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In a Swimming Pool, what are Optimum Chlorine Levels?

By J.S. Metzker Erdemir
Updated May 16, 2024
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The water in a swimming pool should be clear and free of strong odors, and the tiles should feel clean and smooth, with no slime or discoloration. Regular maintenance is required to keep both above-ground and in-ground swimming pools clean and healthy. Pathogens that cause illness must be removed or destroyed, and algae must be prevented to keep the water clear. Maintaining optimum pH and chlorine levels is necessary to keep a swimming pool safe to use.

Optimum chlorine levels for most water temperatures is between 1 and 3 parts per million (ppm). Ideally, the swimming pool should always be around 2 ppm, and the water needs to be tested regularly. The chlorine levels in a pool include both the free chlorine that is actively cleaning the pool, and the combined chlorine, or chloramines, that is created when chlorine binds with contaminants and becomes inactive.

Chlorine levels in swimming pools are generally maintained in two ways. First, there is a slow-release chlorine tablet or chlorine stick somewhere near the filter that distributes chlorine throughout the water. Different brands of slow-release chlorine last for varying amounts of time, so read the instructions carefully. As the chlorine binds with contaminants, it becomes inactive. Therefore, the pool water has to be "shocked" every week or two by adding powered or liquid chlorine directly into the water. The shock treatment burns off the used chlorine which is then removed by the filter.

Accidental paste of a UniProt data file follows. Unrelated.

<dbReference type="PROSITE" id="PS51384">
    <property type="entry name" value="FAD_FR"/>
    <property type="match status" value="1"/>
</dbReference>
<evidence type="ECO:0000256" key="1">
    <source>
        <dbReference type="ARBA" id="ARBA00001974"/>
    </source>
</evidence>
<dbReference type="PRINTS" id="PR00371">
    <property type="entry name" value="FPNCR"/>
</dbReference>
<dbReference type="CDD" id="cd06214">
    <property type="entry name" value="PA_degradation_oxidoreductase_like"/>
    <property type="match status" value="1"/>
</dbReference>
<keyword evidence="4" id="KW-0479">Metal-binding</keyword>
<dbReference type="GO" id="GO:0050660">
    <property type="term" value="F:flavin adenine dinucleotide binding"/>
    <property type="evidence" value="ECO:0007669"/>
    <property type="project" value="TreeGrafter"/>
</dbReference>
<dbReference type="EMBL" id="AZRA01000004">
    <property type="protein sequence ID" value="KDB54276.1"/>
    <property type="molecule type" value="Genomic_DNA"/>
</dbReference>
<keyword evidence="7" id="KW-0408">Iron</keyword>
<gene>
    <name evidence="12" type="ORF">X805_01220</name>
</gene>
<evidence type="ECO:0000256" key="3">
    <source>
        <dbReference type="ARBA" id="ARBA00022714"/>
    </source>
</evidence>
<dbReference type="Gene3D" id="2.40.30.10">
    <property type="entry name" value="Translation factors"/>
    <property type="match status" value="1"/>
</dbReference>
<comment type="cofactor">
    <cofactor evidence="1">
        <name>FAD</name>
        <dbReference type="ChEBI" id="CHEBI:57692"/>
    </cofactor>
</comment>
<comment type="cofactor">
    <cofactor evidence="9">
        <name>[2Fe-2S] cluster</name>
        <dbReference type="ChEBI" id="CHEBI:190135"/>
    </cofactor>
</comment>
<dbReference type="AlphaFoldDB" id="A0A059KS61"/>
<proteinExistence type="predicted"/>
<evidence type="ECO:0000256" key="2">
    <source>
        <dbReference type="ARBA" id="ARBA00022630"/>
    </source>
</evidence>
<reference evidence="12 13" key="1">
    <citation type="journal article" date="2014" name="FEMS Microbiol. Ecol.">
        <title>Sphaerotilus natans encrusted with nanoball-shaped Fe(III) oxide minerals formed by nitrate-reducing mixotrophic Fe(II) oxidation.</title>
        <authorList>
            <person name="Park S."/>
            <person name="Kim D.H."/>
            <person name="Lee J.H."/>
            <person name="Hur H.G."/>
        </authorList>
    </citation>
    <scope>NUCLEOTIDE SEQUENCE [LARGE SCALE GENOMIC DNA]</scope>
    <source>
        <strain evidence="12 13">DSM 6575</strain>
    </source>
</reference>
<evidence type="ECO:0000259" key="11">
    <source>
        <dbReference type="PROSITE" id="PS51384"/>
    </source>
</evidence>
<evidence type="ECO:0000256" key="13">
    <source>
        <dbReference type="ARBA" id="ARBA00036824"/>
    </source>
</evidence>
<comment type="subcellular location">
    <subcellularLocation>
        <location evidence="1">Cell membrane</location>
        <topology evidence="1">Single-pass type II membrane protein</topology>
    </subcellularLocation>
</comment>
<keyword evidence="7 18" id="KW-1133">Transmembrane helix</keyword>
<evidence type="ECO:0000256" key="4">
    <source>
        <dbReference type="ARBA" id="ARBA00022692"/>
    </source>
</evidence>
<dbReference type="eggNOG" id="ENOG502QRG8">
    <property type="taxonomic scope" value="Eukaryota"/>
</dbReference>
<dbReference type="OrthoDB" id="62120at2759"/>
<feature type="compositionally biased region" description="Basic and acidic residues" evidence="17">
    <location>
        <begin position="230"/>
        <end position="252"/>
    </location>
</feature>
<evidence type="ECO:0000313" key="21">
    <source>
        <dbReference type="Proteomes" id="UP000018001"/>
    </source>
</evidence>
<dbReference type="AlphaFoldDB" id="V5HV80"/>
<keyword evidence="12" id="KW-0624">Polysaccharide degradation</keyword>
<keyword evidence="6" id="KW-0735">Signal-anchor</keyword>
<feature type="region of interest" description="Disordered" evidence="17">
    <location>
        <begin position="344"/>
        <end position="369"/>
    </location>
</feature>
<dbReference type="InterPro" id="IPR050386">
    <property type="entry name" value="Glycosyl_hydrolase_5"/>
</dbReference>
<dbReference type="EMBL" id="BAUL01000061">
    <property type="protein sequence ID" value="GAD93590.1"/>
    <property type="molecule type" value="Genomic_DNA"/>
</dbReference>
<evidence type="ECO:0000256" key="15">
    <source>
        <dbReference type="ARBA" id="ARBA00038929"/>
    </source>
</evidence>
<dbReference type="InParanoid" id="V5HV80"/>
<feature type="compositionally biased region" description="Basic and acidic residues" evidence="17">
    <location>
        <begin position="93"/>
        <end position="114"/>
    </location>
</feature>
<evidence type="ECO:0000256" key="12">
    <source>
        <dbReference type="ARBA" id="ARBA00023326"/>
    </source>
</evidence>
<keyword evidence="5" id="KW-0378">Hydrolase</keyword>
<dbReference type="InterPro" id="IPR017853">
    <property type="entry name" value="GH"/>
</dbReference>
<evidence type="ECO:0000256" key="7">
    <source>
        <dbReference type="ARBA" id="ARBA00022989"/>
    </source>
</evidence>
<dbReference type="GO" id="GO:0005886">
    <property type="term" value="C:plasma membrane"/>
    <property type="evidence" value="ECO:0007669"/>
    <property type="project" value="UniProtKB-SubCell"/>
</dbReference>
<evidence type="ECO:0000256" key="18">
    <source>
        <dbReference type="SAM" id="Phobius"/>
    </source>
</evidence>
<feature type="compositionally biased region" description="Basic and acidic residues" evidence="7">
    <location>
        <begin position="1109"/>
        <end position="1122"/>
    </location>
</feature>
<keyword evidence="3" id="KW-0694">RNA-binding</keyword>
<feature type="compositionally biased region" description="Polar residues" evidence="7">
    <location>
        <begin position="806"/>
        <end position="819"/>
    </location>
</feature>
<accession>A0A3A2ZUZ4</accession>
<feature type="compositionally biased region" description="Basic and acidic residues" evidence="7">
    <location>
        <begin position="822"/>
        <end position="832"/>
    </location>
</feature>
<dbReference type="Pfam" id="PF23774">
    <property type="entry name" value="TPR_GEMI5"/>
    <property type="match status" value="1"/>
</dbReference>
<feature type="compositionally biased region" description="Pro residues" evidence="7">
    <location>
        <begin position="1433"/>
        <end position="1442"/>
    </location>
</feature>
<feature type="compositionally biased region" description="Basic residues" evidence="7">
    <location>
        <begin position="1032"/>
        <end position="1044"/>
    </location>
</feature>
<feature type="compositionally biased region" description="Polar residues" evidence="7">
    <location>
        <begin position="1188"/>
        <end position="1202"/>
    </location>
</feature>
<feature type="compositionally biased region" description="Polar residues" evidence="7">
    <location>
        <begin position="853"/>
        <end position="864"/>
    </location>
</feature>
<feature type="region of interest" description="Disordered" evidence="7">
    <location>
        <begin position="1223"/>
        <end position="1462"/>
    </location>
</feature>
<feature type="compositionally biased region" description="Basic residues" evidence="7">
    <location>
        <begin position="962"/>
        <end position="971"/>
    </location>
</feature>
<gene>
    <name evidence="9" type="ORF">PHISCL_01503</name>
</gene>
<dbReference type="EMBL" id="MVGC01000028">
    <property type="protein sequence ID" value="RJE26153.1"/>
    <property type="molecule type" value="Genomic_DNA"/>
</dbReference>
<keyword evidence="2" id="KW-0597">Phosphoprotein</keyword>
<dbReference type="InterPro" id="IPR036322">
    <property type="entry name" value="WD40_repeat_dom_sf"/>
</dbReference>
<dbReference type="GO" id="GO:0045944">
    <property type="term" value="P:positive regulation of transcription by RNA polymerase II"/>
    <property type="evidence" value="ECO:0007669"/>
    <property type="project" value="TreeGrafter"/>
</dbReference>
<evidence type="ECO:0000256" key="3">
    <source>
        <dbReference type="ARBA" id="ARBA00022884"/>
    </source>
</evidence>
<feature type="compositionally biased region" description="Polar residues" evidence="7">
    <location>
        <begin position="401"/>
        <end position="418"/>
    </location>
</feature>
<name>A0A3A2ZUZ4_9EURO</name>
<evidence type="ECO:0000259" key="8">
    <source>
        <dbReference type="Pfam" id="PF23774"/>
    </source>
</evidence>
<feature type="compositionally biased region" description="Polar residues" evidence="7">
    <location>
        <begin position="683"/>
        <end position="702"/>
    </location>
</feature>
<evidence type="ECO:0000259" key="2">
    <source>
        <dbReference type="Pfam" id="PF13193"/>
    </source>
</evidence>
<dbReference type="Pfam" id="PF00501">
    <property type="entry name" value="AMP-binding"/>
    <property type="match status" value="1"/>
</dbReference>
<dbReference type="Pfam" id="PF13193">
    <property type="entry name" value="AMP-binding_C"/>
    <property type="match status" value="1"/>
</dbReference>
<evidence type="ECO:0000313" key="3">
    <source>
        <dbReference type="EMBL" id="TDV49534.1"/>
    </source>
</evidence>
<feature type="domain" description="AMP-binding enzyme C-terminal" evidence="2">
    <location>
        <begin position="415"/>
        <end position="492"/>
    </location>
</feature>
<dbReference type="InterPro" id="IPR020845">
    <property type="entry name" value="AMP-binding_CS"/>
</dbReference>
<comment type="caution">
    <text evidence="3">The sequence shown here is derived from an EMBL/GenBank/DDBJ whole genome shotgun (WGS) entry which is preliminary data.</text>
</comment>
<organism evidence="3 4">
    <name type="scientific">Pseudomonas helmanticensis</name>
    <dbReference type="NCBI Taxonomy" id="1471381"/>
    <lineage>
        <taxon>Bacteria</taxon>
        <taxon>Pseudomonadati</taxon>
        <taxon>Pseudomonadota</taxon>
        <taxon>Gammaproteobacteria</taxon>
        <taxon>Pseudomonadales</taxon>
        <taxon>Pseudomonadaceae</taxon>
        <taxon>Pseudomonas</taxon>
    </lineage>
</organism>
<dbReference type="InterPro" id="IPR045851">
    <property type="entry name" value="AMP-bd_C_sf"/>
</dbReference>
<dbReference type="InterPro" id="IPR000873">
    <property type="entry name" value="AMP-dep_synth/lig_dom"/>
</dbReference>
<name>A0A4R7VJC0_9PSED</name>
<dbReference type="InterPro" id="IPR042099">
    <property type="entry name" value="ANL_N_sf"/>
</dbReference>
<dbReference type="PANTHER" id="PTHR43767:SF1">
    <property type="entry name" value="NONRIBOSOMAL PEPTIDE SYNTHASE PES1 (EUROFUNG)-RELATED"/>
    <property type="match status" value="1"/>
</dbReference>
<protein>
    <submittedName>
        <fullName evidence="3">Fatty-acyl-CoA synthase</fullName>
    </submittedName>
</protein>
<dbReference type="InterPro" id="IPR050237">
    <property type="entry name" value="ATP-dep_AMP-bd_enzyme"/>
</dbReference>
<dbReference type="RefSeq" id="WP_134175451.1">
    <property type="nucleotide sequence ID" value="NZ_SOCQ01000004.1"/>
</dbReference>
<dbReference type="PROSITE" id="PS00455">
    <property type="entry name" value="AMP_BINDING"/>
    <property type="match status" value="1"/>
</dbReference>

When a swimming pool smells strongly of chlorine or burns the eyes or skin, many people believe this is caused by high chlorine levels, but this is generally not the case. A strong chlorine odor is caused by excess chloramines in the pool. Chloramines are the compound that is created when chlorine combines with the ammonia in the contaminants. It is inactive chlorine and should be removed by shocking the pool with active chlorine.

If the pool water causes burning of the eyes or skin or reddening of the eyes, the cause is often too high or low of a pH. A swimming pool’s pH should ideally be between 7.2 and 7.6. If the pH is too low, it can corrode heating and filtering equipment and stain the walls. If pH is too high, chlorine can become inefficient or inactive. PH can be lowered with acid and raised with soda ash, although pool owners should investigate other reasons for changes in pH before attempting to adjust it.

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Discussion Comments
By anon992903 — On Oct 09, 2015

Stipulating a target FC level without indicating the corresponding CYA level is pure ignorance.

By chemgeek1 — On Jun 07, 2010

To maintain an appropriate FC/CYA ratio to prevent algae growth, you usually have to use unstabilized chlorine, usually chlorinating liquid or bleach.

It is rare to be able to use only stabilized chlorine, such as Trichlor pucks/tabs, because it will increase Cyanuric Acid (CYA a.k.a. stabilizer or conditioner) over time.

The following are factual chemical rules that are independent of concentration of product or of pool size:

For every 10 ppm Free Chlorine (FC) added by Trichlor, it also increases Cyanuric Acid (CYA) by 6 ppm.

For every 10 ppm FC added by Dichlor, it also increases CYA by 9 ppm.

For every 10 ppm FC added by Cal-Hypo, it also increases Calcium Hardness (CH) by at least 7 ppm.

By metzker — On Jun 05, 2010

How do you maintain the FC/CYA ratio? Shocking the pool regularly seemed a bit extreme to me too.

By chemgeek1 — On May 28, 2010

The Free Chlorine (FC) level needed to prevent algae growth using chlorine alone depends on the Cyanuric Acid (CYA) level since it is the ratio of FC to CYA that determines the active chlorine (hypochlorous acid) level.

If you properly maintain the FC/CYA ratio, then you do not need to regularly shock your pool nor use algaecides, phosphate removers, clarifiers, flocculants.

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